|Questions and Concepts for Parsha Nasso
(Numbers 4:21 - 7:89)
- How did the vow of the Nazirite allow the individual to raise his level of spiritual
awareness and his connection with God? How did the things he swore to do without make
him/her like the High Priest?
- Punishments in Torah are usually administered in a "dignified" way as even the
guilty are made in the image of God. One way that we are made "in the image of
God" is our ability to choose. How does the Sotah (the unfaithful wife of Numbers
5:11-31) lose this image of God? Why is the Sotah the one case were the guilty is
humiliated in front of others?
- In Numbers 6:24, the Priests are told to bless the Jewish people, ("May the
Lord bless you and keep you
") Here the Jewish people are blessed in the
"singular." God uses the priests to bless the people as opposed to "doing
it Himself". How do these ideas continue the theme of unity from last weeks
- The Torah repeats what seem to be twelve identical offerings of the princes of the
tribes in Numbers, chapter 7. How do we find unique expression in the way God commanded
this to be done? How might this (as well as all of the Torah's commands) be compare to
modern sports, where all players abide by the same rules, but can achieve individual style
and greatness? How may the uniqueness of the offerings of the princes be compared to the
"song" the Jewish people sang at the Red Sea, where each one had a
"personal experience" with God? (Exodus 15:2)
- God had His people travel in the desert with the Tabernacle. What does this represent
regarding subduing evil, as well as bringing Gods light into the world? How is the
reflected in the "negative" and "positive" commands of the Torah? How
does this show the eternal relevance of this Torah passage?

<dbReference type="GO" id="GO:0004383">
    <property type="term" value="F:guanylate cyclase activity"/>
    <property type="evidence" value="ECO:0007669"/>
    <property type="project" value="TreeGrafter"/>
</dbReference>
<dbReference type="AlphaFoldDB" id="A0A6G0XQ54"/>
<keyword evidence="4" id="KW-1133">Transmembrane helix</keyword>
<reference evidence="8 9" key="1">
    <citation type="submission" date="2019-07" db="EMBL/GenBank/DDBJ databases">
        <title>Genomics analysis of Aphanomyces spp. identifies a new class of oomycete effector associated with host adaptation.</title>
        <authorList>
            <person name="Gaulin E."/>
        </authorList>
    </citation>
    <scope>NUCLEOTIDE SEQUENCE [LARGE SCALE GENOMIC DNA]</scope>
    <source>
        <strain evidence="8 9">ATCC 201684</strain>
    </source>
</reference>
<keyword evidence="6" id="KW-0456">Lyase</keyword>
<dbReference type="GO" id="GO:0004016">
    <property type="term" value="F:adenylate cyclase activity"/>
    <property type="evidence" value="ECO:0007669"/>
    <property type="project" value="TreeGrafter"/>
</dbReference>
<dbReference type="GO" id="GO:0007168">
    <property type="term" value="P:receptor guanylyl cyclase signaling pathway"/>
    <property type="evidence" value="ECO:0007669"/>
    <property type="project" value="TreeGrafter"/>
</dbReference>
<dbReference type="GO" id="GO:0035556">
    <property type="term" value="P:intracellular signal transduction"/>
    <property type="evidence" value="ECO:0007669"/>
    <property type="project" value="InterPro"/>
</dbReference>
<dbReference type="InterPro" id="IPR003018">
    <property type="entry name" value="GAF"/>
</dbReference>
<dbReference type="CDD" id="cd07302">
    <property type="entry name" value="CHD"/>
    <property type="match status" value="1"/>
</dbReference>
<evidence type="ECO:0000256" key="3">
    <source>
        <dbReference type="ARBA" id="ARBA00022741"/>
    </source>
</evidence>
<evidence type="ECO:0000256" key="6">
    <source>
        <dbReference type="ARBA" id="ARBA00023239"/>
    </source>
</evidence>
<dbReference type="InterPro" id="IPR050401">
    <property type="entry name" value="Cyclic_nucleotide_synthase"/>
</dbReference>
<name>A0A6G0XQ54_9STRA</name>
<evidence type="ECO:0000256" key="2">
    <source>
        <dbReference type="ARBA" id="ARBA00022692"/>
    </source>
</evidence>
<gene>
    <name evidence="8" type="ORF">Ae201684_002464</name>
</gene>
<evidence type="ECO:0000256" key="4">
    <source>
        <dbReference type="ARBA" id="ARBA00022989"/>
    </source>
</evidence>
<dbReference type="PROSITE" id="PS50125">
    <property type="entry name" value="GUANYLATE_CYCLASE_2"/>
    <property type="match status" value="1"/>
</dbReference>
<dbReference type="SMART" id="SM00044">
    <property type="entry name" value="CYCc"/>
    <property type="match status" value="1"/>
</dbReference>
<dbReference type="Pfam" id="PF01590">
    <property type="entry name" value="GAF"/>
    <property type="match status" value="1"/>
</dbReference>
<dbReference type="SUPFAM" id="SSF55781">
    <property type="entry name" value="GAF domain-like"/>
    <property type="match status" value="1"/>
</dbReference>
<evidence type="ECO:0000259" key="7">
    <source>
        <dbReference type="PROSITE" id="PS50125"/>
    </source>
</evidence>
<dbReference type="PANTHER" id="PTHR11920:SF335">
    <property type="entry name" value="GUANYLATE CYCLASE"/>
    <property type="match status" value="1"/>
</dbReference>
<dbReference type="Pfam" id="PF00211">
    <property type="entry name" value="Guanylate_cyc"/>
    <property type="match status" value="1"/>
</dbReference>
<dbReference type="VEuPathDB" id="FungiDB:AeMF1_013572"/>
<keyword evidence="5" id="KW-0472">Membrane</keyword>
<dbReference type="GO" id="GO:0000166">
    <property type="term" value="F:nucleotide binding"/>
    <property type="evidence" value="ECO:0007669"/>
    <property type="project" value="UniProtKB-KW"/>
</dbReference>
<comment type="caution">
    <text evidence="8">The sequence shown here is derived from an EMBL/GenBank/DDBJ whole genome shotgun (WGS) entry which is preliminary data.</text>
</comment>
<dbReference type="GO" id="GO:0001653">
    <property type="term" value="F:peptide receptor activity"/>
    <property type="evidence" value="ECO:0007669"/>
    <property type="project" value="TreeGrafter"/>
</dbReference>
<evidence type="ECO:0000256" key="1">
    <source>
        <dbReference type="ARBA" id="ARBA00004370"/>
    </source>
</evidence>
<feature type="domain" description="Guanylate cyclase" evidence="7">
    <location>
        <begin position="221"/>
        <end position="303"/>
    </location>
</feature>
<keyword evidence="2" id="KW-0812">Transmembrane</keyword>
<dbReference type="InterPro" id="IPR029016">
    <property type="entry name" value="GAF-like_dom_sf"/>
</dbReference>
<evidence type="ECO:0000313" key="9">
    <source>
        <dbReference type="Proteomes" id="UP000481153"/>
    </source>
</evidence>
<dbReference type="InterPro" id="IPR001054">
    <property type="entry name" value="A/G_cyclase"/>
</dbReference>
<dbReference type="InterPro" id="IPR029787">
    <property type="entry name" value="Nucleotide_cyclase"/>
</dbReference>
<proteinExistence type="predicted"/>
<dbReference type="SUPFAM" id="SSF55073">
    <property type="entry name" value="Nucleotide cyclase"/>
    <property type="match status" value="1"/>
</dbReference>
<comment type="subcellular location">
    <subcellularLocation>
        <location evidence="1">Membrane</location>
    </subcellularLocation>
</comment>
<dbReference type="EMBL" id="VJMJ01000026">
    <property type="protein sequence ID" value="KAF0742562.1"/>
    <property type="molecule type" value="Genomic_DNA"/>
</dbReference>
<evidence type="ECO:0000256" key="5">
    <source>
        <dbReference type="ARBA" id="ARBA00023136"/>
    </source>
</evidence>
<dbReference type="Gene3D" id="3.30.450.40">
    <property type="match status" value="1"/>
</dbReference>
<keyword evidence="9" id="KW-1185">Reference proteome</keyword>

- How does the setup of the Tabernacle (from the outer areas to the Holy of Holies),
reflect the structure of the existence, from the physical world to the presence of God?
- Consider this concept:
The following "three-fold" prayer is found in Numbers 6:24-26, "May
the Lord bless you and safeguard you. May the Lord illuminate His countenance for you and
be gracious to you. May the Lord lift His countenance to you and establish peace for
you." Judaism holds great significance to the number three (i.e., Talmud
Shabbos 88a, Avos 1:2). There is a "triune" aspect to God (which has nothing to
do with the Christian "trinity" doctrine), that being a "judgmental
side" (i.e., His "left hand") mercy in His "right hand," and
compassion in the center (which reconciles the two). There are also three
"parts" to creation, the physical realm we live in, the realm of souls and
angels, and the realm of the heavenly throne room. This prayer reflects both the
"nature" of God as well as the "levels of existence" in His creation.
We are safeguarded with the "left side of judgment," given grace from the
"right side of mercy" and find shalom in the harmony of their balance. We are
blessed in the physical world, our souls receive His countenance in the next realm, and
the shalom "that passes all understanding" comes from His throne in the heavens.
This prayer is thus a representation of Messiah who unites left and right as well as below
and above, and is also a model for us in navigating the narrow "middle path" of
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